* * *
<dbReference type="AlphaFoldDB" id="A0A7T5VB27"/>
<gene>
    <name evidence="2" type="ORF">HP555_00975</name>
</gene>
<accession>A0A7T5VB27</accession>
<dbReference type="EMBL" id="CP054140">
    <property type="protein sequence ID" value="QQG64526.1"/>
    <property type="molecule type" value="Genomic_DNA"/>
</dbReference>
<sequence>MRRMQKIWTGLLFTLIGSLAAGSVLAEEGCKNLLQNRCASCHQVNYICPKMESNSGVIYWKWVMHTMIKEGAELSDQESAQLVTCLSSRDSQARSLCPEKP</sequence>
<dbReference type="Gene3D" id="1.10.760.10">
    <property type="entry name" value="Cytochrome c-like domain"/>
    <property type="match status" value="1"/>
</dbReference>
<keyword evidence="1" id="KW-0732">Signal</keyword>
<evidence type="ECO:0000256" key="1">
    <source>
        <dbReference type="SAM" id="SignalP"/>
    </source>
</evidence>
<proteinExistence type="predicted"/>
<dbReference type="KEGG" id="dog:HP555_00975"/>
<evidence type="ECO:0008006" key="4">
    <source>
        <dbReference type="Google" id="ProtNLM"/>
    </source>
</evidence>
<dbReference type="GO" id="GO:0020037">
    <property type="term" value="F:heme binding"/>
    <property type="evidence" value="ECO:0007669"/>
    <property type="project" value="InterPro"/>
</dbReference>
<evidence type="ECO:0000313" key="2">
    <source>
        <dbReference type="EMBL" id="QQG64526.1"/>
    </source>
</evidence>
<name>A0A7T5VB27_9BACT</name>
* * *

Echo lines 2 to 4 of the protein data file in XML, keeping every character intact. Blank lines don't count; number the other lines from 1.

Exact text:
<gene>
    <name evidence="2" type="ORF">HP555_00975</name>
</gene>